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Kenya upholds law criminalising gay sex

Kenya’s High Court has ruled against campaigners seeking to overturn a law banning gay sex.

The judges rejected claims that the colonial-era law violated the new constitution, which guarantees equality, dignity and privacy.

The penal code criminalises “carnal knowledge against the order of nature” – widely understood to refer to anal intercourse between men.

Gay sex is punishable by up to 14 years in prison

In declining to decriminalize same-sex relations, the Kenya High Court said there was not enough evidence of discrimination against the LGBTQI community and therefore it upheld the ban.

LGBTQI campaigners in the country have been fighting to have the law struck out but have faced a long wait after several postponements by the courts since the case was first brought in 2016 to repeal sections of the Kenyan penal code.

“Kenyans are a tolerant and curious lot,” Gitari said. Despite its laws, the country is a haven for LGBT refugees in East and Central Africa with a vibrant social movement and growing government interest in the health of gay people, he said.

But negative stereotypes persist, including the wrong beliefs that all LGBT people are sex workers and all gay men have HIV, Gitari said. At least half of the LGBT people in Kenya have suffered physical and verbal assault, according to a survey by the National Gay and Lesbian Human Rights Commission. Most assaults are not reported because members of the community don’t have confidence they will get protection from the police, said Gitari.

Resistance to LGBT rights exists at the top of Kenya’s politics; President Uhuru Kenyatta told CNN in an interview last year that the rights of such individuals were, “not of any major importance” in the country. He claimed the laws criminalizing same-sex relations were supported by “99 percent” of the Kenyan people.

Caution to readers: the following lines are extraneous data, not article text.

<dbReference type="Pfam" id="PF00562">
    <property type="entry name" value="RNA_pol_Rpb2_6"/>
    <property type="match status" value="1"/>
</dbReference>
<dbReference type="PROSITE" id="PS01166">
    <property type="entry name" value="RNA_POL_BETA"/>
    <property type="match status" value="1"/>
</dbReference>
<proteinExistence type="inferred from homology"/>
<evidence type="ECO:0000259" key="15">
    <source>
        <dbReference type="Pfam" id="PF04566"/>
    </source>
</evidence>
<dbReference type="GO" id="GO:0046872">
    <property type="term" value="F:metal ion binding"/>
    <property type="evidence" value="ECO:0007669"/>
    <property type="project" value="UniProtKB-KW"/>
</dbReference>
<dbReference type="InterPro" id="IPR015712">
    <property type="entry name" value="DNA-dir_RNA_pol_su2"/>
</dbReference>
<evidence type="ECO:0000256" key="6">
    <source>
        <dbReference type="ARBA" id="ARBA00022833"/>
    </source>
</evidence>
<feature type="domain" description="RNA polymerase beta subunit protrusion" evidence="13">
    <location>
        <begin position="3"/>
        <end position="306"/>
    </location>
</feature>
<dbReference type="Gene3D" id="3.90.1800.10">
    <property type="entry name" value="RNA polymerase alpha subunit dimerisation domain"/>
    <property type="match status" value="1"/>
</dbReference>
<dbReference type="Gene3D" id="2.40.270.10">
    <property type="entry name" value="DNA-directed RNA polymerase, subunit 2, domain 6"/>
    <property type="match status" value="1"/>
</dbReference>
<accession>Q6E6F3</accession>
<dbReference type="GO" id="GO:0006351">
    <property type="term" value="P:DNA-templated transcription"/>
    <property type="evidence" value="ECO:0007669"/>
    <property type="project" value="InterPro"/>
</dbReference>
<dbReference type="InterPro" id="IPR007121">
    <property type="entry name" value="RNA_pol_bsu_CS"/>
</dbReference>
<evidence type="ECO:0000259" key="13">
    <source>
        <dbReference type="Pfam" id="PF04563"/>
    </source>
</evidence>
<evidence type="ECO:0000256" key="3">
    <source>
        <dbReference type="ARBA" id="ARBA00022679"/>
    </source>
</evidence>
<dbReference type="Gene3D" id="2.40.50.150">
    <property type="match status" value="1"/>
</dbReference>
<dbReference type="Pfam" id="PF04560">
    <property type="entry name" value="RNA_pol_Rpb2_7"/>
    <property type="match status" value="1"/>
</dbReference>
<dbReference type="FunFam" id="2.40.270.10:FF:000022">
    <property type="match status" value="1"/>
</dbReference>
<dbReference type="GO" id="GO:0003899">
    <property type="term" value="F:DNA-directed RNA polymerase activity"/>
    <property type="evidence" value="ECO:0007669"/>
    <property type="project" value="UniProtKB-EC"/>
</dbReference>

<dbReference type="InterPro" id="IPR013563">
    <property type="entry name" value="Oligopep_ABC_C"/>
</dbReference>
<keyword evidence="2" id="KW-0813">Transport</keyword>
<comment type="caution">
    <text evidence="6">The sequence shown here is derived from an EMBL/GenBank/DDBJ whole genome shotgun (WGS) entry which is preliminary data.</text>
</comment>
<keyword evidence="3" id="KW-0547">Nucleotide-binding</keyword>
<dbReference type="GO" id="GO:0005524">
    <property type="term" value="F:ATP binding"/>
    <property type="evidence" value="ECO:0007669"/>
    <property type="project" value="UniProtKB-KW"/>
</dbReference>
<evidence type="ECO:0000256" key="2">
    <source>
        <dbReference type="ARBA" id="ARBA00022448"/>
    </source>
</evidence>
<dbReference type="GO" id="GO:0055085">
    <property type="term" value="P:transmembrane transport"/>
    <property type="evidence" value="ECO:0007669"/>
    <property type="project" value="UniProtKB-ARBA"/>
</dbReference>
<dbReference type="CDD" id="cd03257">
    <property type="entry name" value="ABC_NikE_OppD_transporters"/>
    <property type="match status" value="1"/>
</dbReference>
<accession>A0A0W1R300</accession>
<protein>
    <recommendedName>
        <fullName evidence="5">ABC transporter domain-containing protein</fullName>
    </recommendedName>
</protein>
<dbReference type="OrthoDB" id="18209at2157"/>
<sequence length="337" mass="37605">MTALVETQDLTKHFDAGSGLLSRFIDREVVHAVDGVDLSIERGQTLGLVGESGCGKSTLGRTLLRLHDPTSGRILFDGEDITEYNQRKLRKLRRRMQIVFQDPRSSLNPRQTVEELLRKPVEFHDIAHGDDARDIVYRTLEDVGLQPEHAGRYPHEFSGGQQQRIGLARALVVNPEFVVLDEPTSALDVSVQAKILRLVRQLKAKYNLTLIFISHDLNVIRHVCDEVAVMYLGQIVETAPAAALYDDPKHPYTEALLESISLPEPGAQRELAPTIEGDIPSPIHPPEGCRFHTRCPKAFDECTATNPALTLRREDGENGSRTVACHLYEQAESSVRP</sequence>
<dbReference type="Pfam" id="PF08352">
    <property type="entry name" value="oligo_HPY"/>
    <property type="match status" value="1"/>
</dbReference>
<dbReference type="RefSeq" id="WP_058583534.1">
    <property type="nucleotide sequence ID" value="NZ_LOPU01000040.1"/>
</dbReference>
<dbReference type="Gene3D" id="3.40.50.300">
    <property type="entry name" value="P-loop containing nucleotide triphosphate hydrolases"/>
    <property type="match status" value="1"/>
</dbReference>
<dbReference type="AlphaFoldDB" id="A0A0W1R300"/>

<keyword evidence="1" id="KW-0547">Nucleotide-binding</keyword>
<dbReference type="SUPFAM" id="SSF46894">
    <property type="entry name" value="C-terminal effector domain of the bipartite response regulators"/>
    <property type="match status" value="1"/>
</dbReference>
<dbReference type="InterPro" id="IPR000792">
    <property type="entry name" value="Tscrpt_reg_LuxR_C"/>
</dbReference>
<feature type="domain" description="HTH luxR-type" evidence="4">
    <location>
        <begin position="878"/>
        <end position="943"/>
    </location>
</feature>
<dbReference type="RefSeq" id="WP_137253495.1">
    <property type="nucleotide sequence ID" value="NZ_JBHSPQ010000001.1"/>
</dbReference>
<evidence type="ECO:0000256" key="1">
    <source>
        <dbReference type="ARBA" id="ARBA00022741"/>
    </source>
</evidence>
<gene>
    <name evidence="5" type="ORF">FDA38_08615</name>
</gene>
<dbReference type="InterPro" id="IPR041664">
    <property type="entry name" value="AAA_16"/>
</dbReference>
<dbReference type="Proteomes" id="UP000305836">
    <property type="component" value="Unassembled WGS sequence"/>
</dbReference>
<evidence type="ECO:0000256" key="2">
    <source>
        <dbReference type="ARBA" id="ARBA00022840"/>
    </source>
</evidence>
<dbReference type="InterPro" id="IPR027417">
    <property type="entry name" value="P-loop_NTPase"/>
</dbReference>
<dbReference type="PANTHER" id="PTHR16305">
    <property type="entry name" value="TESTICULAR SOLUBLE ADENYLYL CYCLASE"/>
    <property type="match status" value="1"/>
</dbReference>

For 28-year-old gay rights activist and gospel singer Joji Baro, the memories of discrimination, physical attacks, arbitrary arrests and being disowned by family for coming out are still too fresh, and he said that even if the court had ruled to lift the ban, he wouldn’t have gone home.

“Due to my sexuality, I lost my family and my friends,” he told The Associated Press on Thursday from his current home in South Africa, where he said he has found “safer ground” for advocacy work.

Baro said he wouldn’t feel safe returning home even if gay sex was decriminalized, as things don’t change overnight.

The memories are still fresh: being punished as a child for “acting like a girl,” being kicked out of his home in his teens, facing physical attacks and the threat of arrest after launching a gay music video.

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